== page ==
2016 CEID Fellows Make Telemedicine App to Improve Life After Transplants
Members of the fourth cohort of the Yale School of Engineering & Applied Science's Summer Design Fellowship made their final presentations last week. The 12 students in residence at the Center for Engineering Innovation & Design comprised five teams, each working on a specific project for eight weeks. The Summer Design Fellowship is unique in that student teams are provided the resources to create hardware and software solutions for a specific problem, as opposed to working on previously established research projects. It is the only fellowship specifically designed to assist "makers" at Yale. Here is the third part of our article on the final presentations.
Virtual Interactive Platform (VIP) Transplant
The VIP Transplant team - Zobia Chunara ‘16, Lilium Wu ‘19 and Jefferson Zou ‘17 – presented their telemedicine app, designed to allow Yale-New Haven Transplantation Center (YNHTC) patients conduct virtual visits with and message their provider team, manage their medications, and access educational information on their post-transplant care. Dr. David Mulligan, Chief of Transplantation & Immunology at Yale-New Haven Hospital, serves as the team's advisor.
“We’re focusing on the post-transplant experience,” Wu said. “Once a patient has received a kidney or liver transplant at Yale-New Haven Hospital, their journey has basically just started.”
During the first month after surgery, patients come back to YNHTC approximately two to three times a week to consult with their health care providers. During their second month, visits drop down to two times or once a week. Typically, transplant patients end up coming back to Yale about 25 times over the course of six months post-surgery.
It adds up to a significant amount of resources.
“Thanks to Dr. Mulligan’s access to the Transplantation Center at Yale-New Haven Hospital, we were able to quantify just what transplant patients go through,” Chunara said.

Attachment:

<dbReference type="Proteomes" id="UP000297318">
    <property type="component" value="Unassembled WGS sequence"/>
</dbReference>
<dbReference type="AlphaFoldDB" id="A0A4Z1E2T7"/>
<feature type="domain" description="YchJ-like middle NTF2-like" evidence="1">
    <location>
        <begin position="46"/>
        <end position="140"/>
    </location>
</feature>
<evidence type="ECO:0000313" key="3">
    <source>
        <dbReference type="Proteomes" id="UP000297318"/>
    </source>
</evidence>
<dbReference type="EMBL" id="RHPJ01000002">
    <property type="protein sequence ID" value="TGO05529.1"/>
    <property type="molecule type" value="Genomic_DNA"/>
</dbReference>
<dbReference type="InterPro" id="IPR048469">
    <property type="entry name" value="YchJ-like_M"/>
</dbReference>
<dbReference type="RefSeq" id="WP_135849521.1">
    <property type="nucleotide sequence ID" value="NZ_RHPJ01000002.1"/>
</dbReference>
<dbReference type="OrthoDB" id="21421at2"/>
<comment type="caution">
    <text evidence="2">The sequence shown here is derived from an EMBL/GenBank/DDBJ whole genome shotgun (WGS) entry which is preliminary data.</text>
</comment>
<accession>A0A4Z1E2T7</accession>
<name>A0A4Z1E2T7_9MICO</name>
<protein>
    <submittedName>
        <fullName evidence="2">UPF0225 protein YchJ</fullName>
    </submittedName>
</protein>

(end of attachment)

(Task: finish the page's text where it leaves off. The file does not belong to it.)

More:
From interviewing 30 transplant patients, they found that YNHTC patients spend an average of 5.4 hours traveling to the appointments and in the waiting rooms. Additionally, they lose about $688 each in transportation and parking costs over the first few months post-transplant.
“Our solution to reduce these costs was to develop an all-in-one telemedicine application,” Zou said. “The most important feature is videoconferencing, to reduce the patients’ amount of travel.”
The app allows patients to meet their health care providers through 15- to 20-minute video conferences. It also includes a messaging function that allows patients to ask any follow-up questions they might have either during or after the virtual visit. Beyond communicating with their provider team, patients can track their prescribed medications with, and access an education center with post-transplant care information.
The team members said they were originally hoping for an app that provided the equivalent quality of care as in-person visits. But in the surveys, many patients indicated that they preferred the virtual visits over the in-person ones because of the time and cost they saved on travel to YNHTC.
Currently, the YNHTC Team is using the VIP Transplant app with its patients. Dr. Mulligan commented that the app has exceeded their expectations and allowed patients the flexibility to keep up with their care as part of their routine.
“No one’s ever done this with transplant patients before,” he said. Now, he said, doctors can visit with their patients “without causing more patient dissatisfaction because they’re driving for hours, and spending hours in the waiting room.”
While the YNHTC team continues its virtual visits on the app, the VIP Transplant Team looks forward to working with YNHTC pharmacists to build out the Medications Section of the app, to help patients keep track of their long list of prescriptions.
“By focusing on and perfecting a narrow use case such as transplant, we are well on our way to proving the impact that telemedicine can have on the way patients manage their care,” Chunara said.
As they continue to bring telemedicine to YNHTC, the VIP Transplant Team has support and funding from the Yale Entrepreneurial Institute, the Yale Center for Engineering, Innovation, and Design, and the Yale Center for Biomedical and Interventional Technology.